Huh, you sure are giving Google a lot of credit! Nothing wrong with
that I suppose.
Me... I'm skeptical. Email revolutionized communication and became a
standard way for people to interact on the internet, but there's a
thousand different email applications, both desktop and web based.
There's even the divide between plain text and HTML emails.
The web browser may be a better example of a revolutionary
communications platform that (despite the variety of choices available
and the differences between them) comes close to presenting a "standard
interface through which the majority of people interact" with the internet.
Wave *may* just prove to be the standard protocol for a revolutionized
internet communication (still skeptical) but I just don't see everybody
interacting with the internet through some sort of Google-made Wave
Browser. Google has at least been smart enough to open up the protocol,
which may make a future where there are several competing Wave browsers
on the market just like web browsers now. Perhaps you weren't
suggesting anything more than that, Patrick.
If Wave proves to be nothing more than another web application that you
interact with in your web browser, then I don't really see it being
*the* ubiquitous feature of post-Web 2.0. I think it'll just be one of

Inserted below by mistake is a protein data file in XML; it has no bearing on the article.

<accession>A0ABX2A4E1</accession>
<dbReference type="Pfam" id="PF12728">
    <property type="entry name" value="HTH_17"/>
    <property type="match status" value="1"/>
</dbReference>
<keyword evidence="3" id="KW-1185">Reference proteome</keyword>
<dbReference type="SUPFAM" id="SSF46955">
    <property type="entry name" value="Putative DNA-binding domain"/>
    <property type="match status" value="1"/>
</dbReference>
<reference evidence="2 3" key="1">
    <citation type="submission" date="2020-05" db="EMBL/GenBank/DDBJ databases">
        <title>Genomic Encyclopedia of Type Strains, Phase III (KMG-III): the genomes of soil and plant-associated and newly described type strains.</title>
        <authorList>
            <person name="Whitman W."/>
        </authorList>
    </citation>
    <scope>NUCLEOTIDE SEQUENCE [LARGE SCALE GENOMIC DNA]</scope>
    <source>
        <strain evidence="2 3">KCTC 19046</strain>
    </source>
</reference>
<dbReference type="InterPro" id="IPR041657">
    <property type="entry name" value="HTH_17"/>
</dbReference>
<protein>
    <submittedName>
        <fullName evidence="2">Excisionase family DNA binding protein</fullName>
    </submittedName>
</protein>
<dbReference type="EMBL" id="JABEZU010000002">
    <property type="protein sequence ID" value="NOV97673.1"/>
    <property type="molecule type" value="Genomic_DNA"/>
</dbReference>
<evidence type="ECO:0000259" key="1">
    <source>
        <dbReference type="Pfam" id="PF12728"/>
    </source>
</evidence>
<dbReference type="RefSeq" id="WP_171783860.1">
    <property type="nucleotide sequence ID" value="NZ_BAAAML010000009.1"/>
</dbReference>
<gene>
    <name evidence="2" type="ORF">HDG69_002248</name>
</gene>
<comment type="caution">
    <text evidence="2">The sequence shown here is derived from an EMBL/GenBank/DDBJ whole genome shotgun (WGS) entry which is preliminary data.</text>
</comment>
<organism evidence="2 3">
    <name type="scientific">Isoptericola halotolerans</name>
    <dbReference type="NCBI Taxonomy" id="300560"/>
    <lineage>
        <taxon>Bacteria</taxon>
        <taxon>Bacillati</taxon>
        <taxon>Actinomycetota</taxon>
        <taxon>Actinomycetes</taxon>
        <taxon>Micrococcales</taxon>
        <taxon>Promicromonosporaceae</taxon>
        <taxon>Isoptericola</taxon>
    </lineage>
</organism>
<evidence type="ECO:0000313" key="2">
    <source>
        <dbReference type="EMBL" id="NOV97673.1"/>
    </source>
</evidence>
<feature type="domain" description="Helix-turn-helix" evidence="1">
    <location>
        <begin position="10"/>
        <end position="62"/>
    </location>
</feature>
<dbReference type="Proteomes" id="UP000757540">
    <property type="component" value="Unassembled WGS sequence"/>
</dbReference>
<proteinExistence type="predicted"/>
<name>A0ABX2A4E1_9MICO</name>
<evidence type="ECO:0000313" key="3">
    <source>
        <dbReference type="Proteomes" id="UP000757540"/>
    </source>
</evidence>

many things we use. Well... if we use it at all. Not all of Google's
inventions are successful. And so far, the few times where I thought to
myself "Ooh! I could use a Wave for this!" I've been really disappointed
with the User Experience.
Ok, I'll give Google some credit, too: They must be doing something
right if we're even having this conversation.
Patrick Haggerty wrote:
> Right now, I think Wave is more a toy than a full tool. Part of that is
> its feature set isn't complete and part is that we're all treating it
> like a toy. What I think Wave is ultimately going to become is a
> unified interface for Web 2.0. If they manage to integrate the service
> into social networks and blogs and forums and so on, we'll have one
> interface for the majority of online contribution and collaboration.
> Sure it's advertised as the next iteration of email, but I think its
> greater contribution will be to standardize the interface through which
> the majority of people interact with the web.
> On Wed, Dec 2, 2009 at 9:19 PM, Peter Fleck <[log in to unmask]
> <mailto:[log in to unmask]>> wrote:
> Google Wave has been fairly successful in organizing the Other
> Future of News (OFON) conference. Julio Ojeda-Zapata provides some
> details at the Pi Press site.
> Peter Fleck
> [log in to unmask] <mailto:[log in to unmask]>
> Patrick Haggerty
> Office of Information Technology
> University of Minnesota
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